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Bloomberg Vault Helps Clients Navigate Choppy Regulatory Seas

January 31, 2014

Imagine reconstructing a trade for which a trader used multiple communications channels, including Bloomberg’s instant message, Yahoo! chat, corporate email, and the telephone to confirm transaction details. How can you gather digital records of these conversations to search and report on them in less than three days?

New regulatory mandates are prompting firms to adopt technology to document, archive and retrieve communications thoroughly and quickly.

In the event of an inquiry by the U.S. Commodity Futures Trading Commission (CFTC) under new Dodd-Frank Act rules, regulated firms must now provide a record of all communications and documentation associated with many trades – not just text-based interactions, but also recordings of voice conversations.

Enter Bloomberg Vault.

Bloomberg Vault helps financial firms cope with a variety of new compliance and record-keeping mandates that have intensified in the wake of the financial crisis. A series of existing and pending regulatory obligations pose a huge challenge for buy and sell-side firms of all sizes.

Bloomberg Vault evolved directly from infrastructure created to support the Bloomberg Professional service, specifically its proprietary messaging system. Since 2010, Bloomberg Vault has been adopted by nearly 700 firms that use the cloud-based data archiving and compliance platform to meet SEC, FINRA, CFTC, and U.K. FCA compliance mandates.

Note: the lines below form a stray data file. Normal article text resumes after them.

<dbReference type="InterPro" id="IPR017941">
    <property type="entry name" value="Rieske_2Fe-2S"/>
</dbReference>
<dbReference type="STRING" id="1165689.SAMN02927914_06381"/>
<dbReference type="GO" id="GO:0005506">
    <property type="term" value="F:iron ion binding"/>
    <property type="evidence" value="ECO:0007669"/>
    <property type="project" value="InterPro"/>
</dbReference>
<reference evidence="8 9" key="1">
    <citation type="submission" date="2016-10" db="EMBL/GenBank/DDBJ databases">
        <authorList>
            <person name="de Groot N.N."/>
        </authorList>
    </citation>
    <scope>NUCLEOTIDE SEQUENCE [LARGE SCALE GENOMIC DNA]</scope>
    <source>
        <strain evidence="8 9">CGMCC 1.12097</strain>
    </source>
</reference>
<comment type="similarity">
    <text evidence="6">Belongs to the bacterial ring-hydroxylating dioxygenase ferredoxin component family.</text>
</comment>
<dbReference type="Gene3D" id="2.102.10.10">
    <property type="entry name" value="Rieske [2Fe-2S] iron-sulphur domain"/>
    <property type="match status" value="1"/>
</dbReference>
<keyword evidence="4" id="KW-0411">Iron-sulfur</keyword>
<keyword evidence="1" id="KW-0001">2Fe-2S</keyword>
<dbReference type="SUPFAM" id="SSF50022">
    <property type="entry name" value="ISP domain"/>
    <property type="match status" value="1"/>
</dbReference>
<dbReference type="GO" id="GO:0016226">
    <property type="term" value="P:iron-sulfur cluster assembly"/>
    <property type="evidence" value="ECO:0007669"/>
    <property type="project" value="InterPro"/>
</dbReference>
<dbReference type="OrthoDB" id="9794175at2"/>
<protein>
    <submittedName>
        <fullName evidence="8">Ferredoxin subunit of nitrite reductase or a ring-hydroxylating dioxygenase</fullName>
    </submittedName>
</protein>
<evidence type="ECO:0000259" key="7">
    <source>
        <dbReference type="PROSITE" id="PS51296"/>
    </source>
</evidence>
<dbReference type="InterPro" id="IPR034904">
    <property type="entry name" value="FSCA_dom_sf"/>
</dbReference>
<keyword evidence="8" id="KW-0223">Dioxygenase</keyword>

The enterprise-wide communications Bloomberg Vault monitors and archives typically occur over many disparate systems – such as corporate email, instant message, third-party chat systems, social media, mobile, voice and documents. These channels are usually managed by different departments across one geographic region, if not across the world. “That’s a lot of costly infrastructure and specialized skills for firms to manage in-house, and regulators are now raising the bar further,” says Harald Collet, the global business manager for Bloomberg Vault.

Take the swaps market, for example, in which the CFTC has taken a very tough regulatory stance. “Clients are expected to get the fully reconstructed trade sent back to the CFTC within 72 hours,” says Collet. “With the systems firms have now, that’s nearly impossible.” Bloomberg Vault helps clients by consolidating all of the various communication types into an easily searchable environment, with each record time-stamped on compliance storage, tagged with the counterparty legal entity identifier (LEI), and correlated to a particular trade. Bloomberg Vault enables firms to display these records in the context of the trade.

“You can select a counterparty and find all of the communications, trade documentation, and the people involved, and get a reconstructed view of the trade right there,” Collet says. “It’s incredibly powerful for our clients.”

More than 300,000 financial and business professionals use the Bloomberg Professional service to exchange an average of 220 million email messages and engage in nearly 20 million chats every day. “We’ve learned how to scale our systems to support that volume of communication,” Collet says.

Contributed by On Bloomberg, Bloomberg LP’s internal newswire.